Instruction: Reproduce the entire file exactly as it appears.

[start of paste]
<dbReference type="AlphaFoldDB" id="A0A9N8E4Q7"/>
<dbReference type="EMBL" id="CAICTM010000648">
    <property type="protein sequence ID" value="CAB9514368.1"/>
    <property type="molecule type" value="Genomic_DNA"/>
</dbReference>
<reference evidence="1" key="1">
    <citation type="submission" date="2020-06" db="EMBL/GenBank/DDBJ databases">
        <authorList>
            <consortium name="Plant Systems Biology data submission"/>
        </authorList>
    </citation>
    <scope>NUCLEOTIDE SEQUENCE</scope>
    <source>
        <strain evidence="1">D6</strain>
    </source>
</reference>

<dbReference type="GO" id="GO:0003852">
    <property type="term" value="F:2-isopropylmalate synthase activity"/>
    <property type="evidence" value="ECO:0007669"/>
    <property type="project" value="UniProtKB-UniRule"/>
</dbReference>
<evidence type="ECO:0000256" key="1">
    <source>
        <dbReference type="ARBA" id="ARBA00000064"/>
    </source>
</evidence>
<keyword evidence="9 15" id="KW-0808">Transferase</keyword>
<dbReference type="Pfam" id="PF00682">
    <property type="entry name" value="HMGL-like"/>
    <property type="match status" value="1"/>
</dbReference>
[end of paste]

<dbReference type="AlphaFoldDB" id="A0A9N8E4Q7"/>
<dbReference type="EMBL" id="CAICTM010000648">
    <property type="protein sequence ID" value="CAB9514368.1"/>
    <property type="molecule type" value="Genomic_DNA"/>
</dbReference>
<reference evidence="1" key="1">
    <citation type="submission" date="2020-06" db="EMBL/GenBank/DDBJ databases">
        <authorList>
            <consortium name="Plant Systems Biology data submission"/>
        </authorList>
    </citation>
    <scope>NUCLEOTIDE SEQUENCE</scope>
    <source>
        <strain evidence="1">D6</strain>
    </source>
</reference>

<dbReference type="GO" id="GO:0003852">
    <property type="term" value="F:2-isopropylmalate synthase activity"/>
    <property type="evidence" value="ECO:0007669"/>
    <property type="project" value="UniProtKB-UniRule"/>
</dbReference>
<evidence type="ECO:0000256" key="1">
    <source>
        <dbReference type="ARBA" id="ARBA00000064"/>
    </source>
</evidence>
<keyword evidence="9 15" id="KW-0808">Transferase</keyword>
<dbReference type="Pfam" id="PF00682">
    <property type="entry name" value="HMGL-like"/>
    <property type="match status" value="1"/>
</dbReference>